Tue | Dec 6, 2016

Compact changes - Smaller sedans enter new-car market

Published:Sunday | March 29, 2015 | 12:00 AMMel Cooke
The Suzuki Ciaz sedan at Stewart’s Auto Sales, South Camp Road, Kingston, last Tuesday.
Hyundai Accent
2014 Toyota Yaris · 1.3L engine VVTi · ABS Brakes w/brake Assist · Fabric seats · Power door locks · Dual Airbags · Keyless entry · Anti-theft Immobilizer Vehicle Tracker
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In a short space of time, there have been a number of notable changes in the compact-sedan segment of Jamaica's new-car market. Nissan and Toyota have introduced the refreshed Versa and Yaris, respectively, while Honda's new-look City earned a lot of attention at the Automobile Dealers Association (ADA) Auto Show late last year at the National Arena.

Suzuki has come on strong with the all-new Ciaz in the last two weeks, all this activity in a market that has had fresh looks at Hyundai's Grand i10 and Accent also includes the popular Ford Focus, Kia Rio, and a choice of Mazdas, among others.

It makes for intense competition in a market that represents just nine per cent of new-car sales, according to ADA chairman Kent LaCroix. However, with their prices and generally outstanding fuel economy, along with the inclusion of features normally found on larger, more expensive vehicles, it could grow.

 

Young professionals

LaCroix said the compact sedans appeal to the young professional "and persons who want to move up from smaller cars." Those sub-compacts account for seven per cent of new-car sales in Jamaica.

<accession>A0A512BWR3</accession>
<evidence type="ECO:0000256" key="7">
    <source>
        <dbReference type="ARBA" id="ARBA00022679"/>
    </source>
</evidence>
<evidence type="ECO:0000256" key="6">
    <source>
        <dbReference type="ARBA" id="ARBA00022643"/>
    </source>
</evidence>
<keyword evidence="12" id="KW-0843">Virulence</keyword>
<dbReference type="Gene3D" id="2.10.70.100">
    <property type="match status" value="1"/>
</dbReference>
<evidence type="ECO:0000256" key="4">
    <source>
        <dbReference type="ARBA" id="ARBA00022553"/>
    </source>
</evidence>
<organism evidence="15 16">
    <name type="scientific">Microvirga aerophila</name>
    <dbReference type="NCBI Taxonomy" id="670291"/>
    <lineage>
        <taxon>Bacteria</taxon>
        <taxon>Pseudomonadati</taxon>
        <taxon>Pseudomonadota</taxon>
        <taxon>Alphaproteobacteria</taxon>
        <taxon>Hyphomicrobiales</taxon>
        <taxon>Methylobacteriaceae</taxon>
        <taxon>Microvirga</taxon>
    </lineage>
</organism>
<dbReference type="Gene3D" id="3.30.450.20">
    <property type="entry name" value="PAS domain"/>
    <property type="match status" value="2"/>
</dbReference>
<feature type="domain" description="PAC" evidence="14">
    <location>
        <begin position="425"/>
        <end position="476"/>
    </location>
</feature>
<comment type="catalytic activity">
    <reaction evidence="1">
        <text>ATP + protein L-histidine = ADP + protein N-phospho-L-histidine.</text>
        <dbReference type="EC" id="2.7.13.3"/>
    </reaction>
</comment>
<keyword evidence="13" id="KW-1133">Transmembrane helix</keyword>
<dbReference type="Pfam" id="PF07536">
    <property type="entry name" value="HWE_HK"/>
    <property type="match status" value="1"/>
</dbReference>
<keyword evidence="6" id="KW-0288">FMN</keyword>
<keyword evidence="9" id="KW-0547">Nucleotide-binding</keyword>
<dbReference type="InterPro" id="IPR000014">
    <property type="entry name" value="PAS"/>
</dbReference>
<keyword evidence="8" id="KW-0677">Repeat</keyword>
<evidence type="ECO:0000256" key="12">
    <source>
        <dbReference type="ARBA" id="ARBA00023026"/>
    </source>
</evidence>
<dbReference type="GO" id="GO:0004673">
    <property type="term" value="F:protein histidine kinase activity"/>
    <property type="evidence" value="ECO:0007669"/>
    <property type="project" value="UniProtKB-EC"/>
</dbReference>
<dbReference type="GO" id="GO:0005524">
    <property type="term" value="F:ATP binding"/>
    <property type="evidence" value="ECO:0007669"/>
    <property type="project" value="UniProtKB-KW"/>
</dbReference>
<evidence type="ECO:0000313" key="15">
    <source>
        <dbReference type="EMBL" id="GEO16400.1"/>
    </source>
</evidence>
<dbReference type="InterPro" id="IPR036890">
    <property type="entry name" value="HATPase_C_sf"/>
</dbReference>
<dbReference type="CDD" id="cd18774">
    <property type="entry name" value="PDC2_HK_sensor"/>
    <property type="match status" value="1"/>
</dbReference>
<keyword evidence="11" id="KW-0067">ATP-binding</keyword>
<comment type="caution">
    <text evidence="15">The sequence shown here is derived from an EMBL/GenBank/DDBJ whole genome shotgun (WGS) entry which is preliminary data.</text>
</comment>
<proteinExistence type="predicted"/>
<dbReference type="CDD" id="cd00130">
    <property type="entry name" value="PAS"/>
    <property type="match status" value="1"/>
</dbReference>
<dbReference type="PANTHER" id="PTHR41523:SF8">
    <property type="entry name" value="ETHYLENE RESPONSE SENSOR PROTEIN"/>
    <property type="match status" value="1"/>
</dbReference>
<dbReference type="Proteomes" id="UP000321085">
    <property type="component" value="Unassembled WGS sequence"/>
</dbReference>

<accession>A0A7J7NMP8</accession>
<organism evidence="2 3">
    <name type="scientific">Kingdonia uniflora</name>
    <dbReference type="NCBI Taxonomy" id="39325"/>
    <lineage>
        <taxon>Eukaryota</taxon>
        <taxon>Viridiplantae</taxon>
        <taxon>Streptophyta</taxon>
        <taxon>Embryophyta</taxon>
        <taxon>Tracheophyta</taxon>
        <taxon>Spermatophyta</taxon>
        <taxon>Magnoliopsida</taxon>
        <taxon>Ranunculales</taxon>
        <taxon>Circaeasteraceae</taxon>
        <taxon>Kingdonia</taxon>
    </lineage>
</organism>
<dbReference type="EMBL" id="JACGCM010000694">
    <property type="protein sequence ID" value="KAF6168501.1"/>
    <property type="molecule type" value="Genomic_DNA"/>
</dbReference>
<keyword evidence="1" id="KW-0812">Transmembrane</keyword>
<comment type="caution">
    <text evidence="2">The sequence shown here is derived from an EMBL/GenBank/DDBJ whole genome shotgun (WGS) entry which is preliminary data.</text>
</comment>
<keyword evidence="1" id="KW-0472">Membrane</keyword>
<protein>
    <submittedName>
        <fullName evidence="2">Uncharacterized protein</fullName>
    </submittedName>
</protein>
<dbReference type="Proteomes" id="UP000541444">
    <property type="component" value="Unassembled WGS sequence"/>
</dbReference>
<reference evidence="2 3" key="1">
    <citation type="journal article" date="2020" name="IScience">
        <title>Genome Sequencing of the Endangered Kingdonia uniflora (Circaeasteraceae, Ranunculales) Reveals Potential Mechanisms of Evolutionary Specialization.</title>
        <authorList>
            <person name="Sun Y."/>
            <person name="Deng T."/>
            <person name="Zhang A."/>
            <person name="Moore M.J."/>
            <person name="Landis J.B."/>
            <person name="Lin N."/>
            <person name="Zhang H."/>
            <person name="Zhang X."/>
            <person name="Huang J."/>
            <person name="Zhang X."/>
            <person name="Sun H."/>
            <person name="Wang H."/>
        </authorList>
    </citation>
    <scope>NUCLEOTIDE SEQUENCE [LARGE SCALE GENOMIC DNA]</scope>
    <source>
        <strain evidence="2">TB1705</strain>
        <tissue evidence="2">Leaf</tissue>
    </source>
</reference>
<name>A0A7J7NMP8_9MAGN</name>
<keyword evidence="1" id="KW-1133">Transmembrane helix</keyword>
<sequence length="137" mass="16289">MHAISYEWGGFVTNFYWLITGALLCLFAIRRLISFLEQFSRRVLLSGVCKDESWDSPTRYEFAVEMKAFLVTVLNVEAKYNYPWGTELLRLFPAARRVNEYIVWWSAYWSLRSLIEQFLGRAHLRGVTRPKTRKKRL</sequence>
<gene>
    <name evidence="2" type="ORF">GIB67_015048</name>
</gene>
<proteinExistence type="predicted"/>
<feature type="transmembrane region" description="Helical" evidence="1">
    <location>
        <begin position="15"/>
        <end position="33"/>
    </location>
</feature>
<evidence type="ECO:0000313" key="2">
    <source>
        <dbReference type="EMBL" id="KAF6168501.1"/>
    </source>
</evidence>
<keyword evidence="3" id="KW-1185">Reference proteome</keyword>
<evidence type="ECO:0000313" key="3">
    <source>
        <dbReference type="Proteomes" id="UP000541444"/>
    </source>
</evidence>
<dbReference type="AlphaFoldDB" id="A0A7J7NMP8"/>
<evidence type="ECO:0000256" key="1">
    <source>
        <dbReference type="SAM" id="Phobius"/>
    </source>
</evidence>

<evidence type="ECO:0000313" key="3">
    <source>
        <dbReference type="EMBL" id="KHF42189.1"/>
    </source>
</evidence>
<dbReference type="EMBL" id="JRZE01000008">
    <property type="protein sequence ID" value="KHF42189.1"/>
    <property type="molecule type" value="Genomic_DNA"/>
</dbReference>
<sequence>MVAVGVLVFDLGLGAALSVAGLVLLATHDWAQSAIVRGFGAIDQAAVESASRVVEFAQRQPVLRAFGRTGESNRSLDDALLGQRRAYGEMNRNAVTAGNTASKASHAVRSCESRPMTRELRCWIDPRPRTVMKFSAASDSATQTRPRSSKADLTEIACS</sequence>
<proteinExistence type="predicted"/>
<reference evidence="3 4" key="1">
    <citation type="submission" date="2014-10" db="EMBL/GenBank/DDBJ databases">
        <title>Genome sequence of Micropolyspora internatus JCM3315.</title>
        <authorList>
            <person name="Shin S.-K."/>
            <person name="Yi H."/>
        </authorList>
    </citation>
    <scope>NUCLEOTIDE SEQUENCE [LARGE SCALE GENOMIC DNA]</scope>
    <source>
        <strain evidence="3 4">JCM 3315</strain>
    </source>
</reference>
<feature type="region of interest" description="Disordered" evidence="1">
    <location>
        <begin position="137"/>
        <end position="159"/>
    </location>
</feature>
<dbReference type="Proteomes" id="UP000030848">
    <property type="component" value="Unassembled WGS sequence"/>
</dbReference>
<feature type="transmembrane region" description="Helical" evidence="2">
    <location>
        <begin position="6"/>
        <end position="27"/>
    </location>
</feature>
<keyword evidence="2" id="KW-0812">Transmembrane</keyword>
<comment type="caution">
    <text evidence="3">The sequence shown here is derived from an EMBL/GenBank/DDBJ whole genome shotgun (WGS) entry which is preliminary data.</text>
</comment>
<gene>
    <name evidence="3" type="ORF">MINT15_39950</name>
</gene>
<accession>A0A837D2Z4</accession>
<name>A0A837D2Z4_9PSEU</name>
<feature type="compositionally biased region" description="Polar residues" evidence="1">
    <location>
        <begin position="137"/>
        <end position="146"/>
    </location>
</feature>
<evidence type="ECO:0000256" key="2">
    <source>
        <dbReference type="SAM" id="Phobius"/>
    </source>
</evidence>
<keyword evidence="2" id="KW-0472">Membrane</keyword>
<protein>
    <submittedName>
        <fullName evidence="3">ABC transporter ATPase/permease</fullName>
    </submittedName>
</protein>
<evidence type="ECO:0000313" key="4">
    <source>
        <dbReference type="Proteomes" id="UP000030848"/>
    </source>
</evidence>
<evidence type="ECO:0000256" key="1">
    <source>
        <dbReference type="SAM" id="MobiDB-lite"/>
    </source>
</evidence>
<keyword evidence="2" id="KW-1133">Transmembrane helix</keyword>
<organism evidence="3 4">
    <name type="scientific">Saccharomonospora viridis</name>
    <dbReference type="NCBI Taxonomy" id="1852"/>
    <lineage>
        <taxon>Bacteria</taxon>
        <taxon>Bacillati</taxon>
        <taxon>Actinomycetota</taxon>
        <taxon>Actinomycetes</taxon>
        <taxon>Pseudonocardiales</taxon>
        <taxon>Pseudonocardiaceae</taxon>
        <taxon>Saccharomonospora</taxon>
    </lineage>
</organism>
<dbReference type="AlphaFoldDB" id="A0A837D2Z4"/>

In addition, he said, at a price point which goes up to about $3.3 million and starts much lower, depending on the make and trim level, LaCroix said the compact sedan is a pull "for those who want to purchase new".

The engine size ranges from 1,300 to 1600 cc (1.3 to 1.6 litres), making for good fuel economy.

However, the compact sedan is a city block and more behind the most popular new-vehicle choice in Jamaica, which is the mid-size SUV. More than 50 per cent of new-vehicle purchases are in this market segment.

In terms of the compact cars' features, LaCroix placed it in the context of a general move to make vehicles as attractive as possible. "What you find happening is, many of the vehicles are coming standard with things that once you would have had to purchase as add-ons," LaCroix said. This ramps up the level of the standard package.

Still, LaCroix said, dealers will import not only one trim level of a model, but a range from the low to the higher end.